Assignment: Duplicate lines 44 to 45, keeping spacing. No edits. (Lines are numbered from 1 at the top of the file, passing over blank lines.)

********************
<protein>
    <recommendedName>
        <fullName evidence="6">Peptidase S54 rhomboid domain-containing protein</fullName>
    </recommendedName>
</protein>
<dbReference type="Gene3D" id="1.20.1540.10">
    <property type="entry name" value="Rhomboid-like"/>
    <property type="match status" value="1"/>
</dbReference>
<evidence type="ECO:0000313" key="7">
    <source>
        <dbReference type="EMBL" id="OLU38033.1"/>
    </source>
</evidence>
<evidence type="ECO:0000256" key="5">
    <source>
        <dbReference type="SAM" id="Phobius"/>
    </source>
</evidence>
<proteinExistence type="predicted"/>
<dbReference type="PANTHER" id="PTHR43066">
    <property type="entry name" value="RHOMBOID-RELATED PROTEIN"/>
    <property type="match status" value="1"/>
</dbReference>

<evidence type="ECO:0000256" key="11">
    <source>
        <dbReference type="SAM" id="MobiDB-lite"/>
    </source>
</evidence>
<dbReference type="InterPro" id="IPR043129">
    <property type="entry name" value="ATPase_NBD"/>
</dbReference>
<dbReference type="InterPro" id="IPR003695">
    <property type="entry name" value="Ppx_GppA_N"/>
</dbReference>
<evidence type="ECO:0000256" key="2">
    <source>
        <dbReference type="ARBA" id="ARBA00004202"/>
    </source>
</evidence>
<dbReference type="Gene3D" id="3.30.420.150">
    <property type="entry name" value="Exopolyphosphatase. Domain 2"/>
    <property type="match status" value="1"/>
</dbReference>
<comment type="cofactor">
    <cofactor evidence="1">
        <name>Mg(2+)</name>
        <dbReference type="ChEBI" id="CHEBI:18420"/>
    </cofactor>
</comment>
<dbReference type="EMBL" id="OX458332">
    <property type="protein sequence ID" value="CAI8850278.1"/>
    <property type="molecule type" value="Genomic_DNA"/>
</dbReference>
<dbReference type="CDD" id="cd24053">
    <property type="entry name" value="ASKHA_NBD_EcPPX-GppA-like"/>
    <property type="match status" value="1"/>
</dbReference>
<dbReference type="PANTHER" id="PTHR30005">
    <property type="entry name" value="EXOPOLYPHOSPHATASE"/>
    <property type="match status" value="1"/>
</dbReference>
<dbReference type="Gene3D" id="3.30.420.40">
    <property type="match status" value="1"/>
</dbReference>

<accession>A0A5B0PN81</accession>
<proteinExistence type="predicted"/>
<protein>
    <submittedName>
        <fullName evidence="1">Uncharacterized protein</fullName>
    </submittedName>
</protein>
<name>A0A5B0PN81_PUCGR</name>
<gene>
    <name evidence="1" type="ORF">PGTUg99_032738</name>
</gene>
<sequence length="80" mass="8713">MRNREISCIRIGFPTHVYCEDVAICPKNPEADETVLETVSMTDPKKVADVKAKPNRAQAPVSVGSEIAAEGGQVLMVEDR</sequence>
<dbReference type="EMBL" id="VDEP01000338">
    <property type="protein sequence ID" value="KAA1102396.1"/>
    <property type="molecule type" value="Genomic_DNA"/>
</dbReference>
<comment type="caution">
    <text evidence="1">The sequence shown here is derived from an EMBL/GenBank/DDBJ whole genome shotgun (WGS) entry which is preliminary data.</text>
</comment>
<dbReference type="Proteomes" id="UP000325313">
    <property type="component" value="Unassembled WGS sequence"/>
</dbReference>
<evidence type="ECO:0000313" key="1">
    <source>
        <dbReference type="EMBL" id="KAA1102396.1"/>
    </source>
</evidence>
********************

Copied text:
</dbReference>
<comment type="cofactor">